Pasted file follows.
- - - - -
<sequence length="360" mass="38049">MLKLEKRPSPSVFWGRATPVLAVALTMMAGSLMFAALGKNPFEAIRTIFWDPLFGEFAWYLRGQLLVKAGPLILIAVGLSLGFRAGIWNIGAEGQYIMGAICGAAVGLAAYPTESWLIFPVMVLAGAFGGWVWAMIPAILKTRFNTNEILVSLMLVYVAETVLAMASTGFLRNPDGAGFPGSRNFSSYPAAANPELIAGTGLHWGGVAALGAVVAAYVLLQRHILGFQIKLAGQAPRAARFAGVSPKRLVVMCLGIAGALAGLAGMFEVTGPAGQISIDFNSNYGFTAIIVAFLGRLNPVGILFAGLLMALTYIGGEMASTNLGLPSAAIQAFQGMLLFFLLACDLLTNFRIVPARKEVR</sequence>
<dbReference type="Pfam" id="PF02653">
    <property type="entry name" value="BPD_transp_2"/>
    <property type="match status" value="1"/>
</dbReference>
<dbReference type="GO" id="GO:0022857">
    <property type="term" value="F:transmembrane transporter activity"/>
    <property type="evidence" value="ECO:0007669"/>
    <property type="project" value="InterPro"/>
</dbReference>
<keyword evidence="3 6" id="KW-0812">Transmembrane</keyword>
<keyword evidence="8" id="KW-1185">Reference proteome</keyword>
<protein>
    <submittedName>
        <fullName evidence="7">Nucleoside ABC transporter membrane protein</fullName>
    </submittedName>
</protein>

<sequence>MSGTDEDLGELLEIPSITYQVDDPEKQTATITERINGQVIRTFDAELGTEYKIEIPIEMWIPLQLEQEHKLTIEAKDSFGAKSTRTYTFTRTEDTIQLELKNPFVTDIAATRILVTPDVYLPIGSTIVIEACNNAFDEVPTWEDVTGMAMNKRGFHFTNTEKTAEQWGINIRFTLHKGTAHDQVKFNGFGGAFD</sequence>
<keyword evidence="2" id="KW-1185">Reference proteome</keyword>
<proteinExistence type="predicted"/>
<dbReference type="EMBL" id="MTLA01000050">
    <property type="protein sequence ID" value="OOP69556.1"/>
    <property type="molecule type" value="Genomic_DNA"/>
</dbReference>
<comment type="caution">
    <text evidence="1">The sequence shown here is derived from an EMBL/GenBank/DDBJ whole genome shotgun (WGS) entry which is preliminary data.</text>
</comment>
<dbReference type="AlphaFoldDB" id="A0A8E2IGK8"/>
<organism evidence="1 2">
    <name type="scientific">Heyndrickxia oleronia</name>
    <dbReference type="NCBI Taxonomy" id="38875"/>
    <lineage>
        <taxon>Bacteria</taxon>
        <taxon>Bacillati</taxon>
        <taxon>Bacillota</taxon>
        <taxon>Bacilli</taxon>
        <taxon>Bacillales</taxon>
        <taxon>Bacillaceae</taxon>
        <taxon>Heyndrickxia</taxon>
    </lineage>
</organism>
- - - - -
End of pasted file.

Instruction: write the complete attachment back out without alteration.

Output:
<sequence length="360" mass="38049">MLKLEKRPSPSVFWGRATPVLAVALTMMAGSLMFAALGKNPFEAIRTIFWDPLFGEFAWYLRGQLLVKAGPLILIAVGLSLGFRAGIWNIGAEGQYIMGAICGAAVGLAAYPTESWLIFPVMVLAGAFGGWVWAMIPAILKTRFNTNEILVSLMLVYVAETVLAMASTGFLRNPDGAGFPGSRNFSSYPAAANPELIAGTGLHWGGVAALGAVVAAYVLLQRHILGFQIKLAGQAPRAARFAGVSPKRLVVMCLGIAGALAGLAGMFEVTGPAGQISIDFNSNYGFTAIIVAFLGRLNPVGILFAGLLMALTYIGGEMASTNLGLPSAAIQAFQGMLLFFLLACDLLTNFRIVPARKEVR</sequence>
<dbReference type="Pfam" id="PF02653">
    <property type="entry name" value="BPD_transp_2"/>
    <property type="match status" value="1"/>
</dbReference>
<dbReference type="GO" id="GO:0022857">
    <property type="term" value="F:transmembrane transporter activity"/>
    <property type="evidence" value="ECO:0007669"/>
    <property type="project" value="InterPro"/>
</dbReference>
<keyword evidence="3 6" id="KW-0812">Transmembrane</keyword>
<keyword evidence="8" id="KW-1185">Reference proteome</keyword>
<protein>
    <submittedName>
        <fullName evidence="7">Nucleoside ABC transporter membrane protein</fullName>
    </submittedName>
</protein>

<sequence>MSGTDEDLGELLEIPSITYQVDDPEKQTATITERINGQVIRTFDAELGTEYKIEIPIEMWIPLQLEQEHKLTIEAKDSFGAKSTRTYTFTRTEDTIQLELKNPFVTDIAATRILVTPDVYLPIGSTIVIEACNNAFDEVPTWEDVTGMAMNKRGFHFTNTEKTAEQWGINIRFTLHKGTAHDQVKFNGFGGAFD</sequence>
<keyword evidence="2" id="KW-1185">Reference proteome</keyword>
<proteinExistence type="predicted"/>
<dbReference type="EMBL" id="MTLA01000050">
    <property type="protein sequence ID" value="OOP69556.1"/>
    <property type="molecule type" value="Genomic_DNA"/>
</dbReference>
<comment type="caution">
    <text evidence="1">The sequence shown here is derived from an EMBL/GenBank/DDBJ whole genome shotgun (WGS) entry which is preliminary data.</text>
</comment>
<dbReference type="AlphaFoldDB" id="A0A8E2IGK8"/>
<organism evidence="1 2">
    <name type="scientific">Heyndrickxia oleronia</name>
    <dbReference type="NCBI Taxonomy" id="38875"/>
    <lineage>
        <taxon>Bacteria</taxon>
        <taxon>Bacillati</taxon>
        <taxon>Bacillota</taxon>
        <taxon>Bacilli</taxon>
        <taxon>Bacillales</taxon>
        <taxon>Bacillaceae</taxon>
        <taxon>Heyndrickxia</taxon>
    </lineage>
</organism>